Man has not always know the origin of pearls. The Camden, Britannia (1551-1623) says:
The rivers of Conway, Wales, breed a kind of shell which being [im]pregnated with dew, produces pearls.
How are pearls made Schroeter, treating this subject in 1779 writes:
I would be long-winded if I were to repeat all the opinions which I have heard on the origin of pearls, some of which are tasteless and laughable. I will quote the two newest opinions but I make the assertion that the theory of Herr Chemnitz holds the most worth.
According to his theory, the pearls are protection against hostile attack, and healing-plaster for wounds. The objection to this, that one also finds pearls in the animal itself, appears to me not to be as important as is believed.
If the mussel-animal has the intelligence to know that it is injured, and then works to overcome it, then it seems to me not unreasonable to believe that the animal could have one more pearl on hand to lay down in the area of the wound.
What, then, is the pearl-material? All believe that it is at least the foundations-material of true pearls, which is used by the animal to protect itself when it has no true pearls on hand. I have seen a common oyster, in which half of the inside of one shell was covered with a club-shaped swelling, which is hollow in the middle. The animal could check promptly any hostile creature.
According to Chemnitz's theory, the pearls are protective material against fatal wounds, and healing plaster of previous wounds.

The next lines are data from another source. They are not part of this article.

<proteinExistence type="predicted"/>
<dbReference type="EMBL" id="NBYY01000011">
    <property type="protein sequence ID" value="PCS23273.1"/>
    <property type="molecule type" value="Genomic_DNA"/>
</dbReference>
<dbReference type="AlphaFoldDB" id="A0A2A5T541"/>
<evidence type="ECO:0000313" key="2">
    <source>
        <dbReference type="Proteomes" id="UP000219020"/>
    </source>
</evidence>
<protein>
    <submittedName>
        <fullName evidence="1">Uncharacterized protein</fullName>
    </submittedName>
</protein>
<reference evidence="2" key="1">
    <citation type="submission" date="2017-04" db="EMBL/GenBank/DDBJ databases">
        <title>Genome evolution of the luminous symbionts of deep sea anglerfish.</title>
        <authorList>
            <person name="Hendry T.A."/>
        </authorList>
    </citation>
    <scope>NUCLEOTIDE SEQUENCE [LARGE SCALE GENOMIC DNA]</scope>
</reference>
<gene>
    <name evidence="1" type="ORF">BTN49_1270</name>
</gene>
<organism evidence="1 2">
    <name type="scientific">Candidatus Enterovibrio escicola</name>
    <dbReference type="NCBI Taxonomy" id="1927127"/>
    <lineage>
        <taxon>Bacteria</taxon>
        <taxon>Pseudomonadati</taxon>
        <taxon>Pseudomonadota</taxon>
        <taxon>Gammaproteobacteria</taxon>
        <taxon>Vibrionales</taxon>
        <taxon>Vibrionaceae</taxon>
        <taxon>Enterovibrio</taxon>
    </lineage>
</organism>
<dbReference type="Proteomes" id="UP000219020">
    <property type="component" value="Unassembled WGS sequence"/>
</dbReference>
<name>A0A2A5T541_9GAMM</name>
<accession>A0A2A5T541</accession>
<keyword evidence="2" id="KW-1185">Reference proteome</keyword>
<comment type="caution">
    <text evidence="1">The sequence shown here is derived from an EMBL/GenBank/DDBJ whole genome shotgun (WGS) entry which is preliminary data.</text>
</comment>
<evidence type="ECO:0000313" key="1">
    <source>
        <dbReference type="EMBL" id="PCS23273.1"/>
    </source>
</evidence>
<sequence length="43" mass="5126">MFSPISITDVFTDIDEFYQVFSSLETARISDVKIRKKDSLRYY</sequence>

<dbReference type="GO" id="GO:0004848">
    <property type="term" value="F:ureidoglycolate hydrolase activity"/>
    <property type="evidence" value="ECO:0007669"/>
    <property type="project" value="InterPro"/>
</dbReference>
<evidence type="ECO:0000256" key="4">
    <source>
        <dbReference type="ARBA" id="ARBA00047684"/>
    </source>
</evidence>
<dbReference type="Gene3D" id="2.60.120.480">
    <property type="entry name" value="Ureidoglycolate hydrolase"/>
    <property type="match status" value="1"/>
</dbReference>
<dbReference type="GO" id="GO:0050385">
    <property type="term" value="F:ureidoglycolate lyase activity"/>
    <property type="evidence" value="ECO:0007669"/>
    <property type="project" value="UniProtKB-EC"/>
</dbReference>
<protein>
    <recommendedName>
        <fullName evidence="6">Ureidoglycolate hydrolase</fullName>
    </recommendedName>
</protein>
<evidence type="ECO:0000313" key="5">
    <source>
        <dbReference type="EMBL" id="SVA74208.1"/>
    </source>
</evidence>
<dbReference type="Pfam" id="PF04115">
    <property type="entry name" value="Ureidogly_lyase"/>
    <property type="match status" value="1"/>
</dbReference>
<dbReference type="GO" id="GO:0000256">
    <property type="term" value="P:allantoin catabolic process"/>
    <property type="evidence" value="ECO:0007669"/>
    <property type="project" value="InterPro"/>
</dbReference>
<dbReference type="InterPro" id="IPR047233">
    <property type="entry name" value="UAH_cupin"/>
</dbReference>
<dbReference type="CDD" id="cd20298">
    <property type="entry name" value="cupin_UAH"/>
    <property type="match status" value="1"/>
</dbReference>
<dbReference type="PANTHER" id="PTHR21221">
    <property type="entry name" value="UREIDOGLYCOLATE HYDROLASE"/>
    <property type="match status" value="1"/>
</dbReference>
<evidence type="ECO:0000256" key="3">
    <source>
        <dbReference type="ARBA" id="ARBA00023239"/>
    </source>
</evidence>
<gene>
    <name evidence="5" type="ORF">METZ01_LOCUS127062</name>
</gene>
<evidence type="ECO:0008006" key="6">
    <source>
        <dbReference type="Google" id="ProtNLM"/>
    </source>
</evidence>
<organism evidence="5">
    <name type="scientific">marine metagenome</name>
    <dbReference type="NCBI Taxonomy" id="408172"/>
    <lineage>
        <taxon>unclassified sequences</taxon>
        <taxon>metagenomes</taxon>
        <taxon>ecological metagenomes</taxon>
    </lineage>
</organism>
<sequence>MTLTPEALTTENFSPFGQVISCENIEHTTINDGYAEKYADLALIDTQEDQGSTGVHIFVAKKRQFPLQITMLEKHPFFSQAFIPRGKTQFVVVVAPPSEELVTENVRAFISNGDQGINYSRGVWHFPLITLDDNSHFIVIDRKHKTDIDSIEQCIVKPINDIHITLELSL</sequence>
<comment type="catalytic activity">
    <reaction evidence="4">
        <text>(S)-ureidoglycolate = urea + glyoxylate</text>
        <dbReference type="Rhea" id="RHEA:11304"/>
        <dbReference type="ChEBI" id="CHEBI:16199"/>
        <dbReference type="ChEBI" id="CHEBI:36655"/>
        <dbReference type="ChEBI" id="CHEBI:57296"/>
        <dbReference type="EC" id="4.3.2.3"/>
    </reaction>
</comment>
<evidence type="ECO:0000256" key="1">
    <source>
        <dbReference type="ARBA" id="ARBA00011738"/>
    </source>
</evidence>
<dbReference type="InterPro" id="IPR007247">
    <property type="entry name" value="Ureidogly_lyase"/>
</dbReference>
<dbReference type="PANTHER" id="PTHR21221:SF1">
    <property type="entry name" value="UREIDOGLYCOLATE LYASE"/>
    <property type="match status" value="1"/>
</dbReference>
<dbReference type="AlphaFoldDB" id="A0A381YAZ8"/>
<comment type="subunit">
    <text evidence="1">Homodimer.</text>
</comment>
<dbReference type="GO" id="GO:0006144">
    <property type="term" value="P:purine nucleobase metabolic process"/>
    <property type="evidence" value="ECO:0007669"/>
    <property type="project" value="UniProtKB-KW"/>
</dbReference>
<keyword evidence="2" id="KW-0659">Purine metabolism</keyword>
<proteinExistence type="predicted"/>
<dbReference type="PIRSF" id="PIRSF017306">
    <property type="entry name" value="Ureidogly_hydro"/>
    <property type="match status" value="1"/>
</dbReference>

Here I must take leave of Herr Pastor Chemnitz's theory on the origin of pearls. If we accept that pearls are preservation material and healing plaster, then it is to be expected that undamaged and unpunctured shells are in all probability unfruitful of pearls. There are, on the contrary, shells which have suffered great injury, and the probability of them containing a pearl is just the same. How desirable it would be, if one could, by this characteristic, confirm or refute the existence of a pearl.
"The pearl is originally a round, very small, clear piece of mother-of-pearl which is secreted by the animal and built up in the same manner as the shell. It is held onto the shell by a slice of the skin."
So much appears to be right:
"The internal film of the shell, including the pearls, consists of one composite layer, and the pearl itself consists of built-up layers. The pearl originates, though, from the finest elements, which are rarer than those of the shell. This matches Herr Chemnitz's theory, as he states that the animal gives its best material to the pearl, so that it may be very strong, in order to be a plaster in the wound, and prevent any attack from foreign bodies."
How are pearls made Schroeter continues:
The position of the pearls is also variable. They are either fixed in the shell, or they lie free in the animal, without any fastening. In this latter case, according to Herr Hofmedicaus Taube, they lie between the skin of the so-called 'beard' of the mussel or, just as often, are found lying between the inner skins of the animal. Could it be, that the pearl grows in the shell, sitting quite firmly, so that the hidden underside is not ripe? pearls, however, are found in this condition, lying free in the shell. Whether it is right that the pearl leaved its site in the mussel shell when it is ripe, I can neither confirm nor refute. I lack personal experience and new evidence, and the evidence of the older writers is, in this case, not firm.
How are pearls made Schroeter
Mostly, our river-mussels contain only one, or at best, two, pearls, although some examples do contain more.
We can certainly say of our freshwater mussels, that they do not approach the mussels described by Ameritus Vespucius and Caspar Morales, the former having found mussels with 130 pearls, and the latter mussels with 120.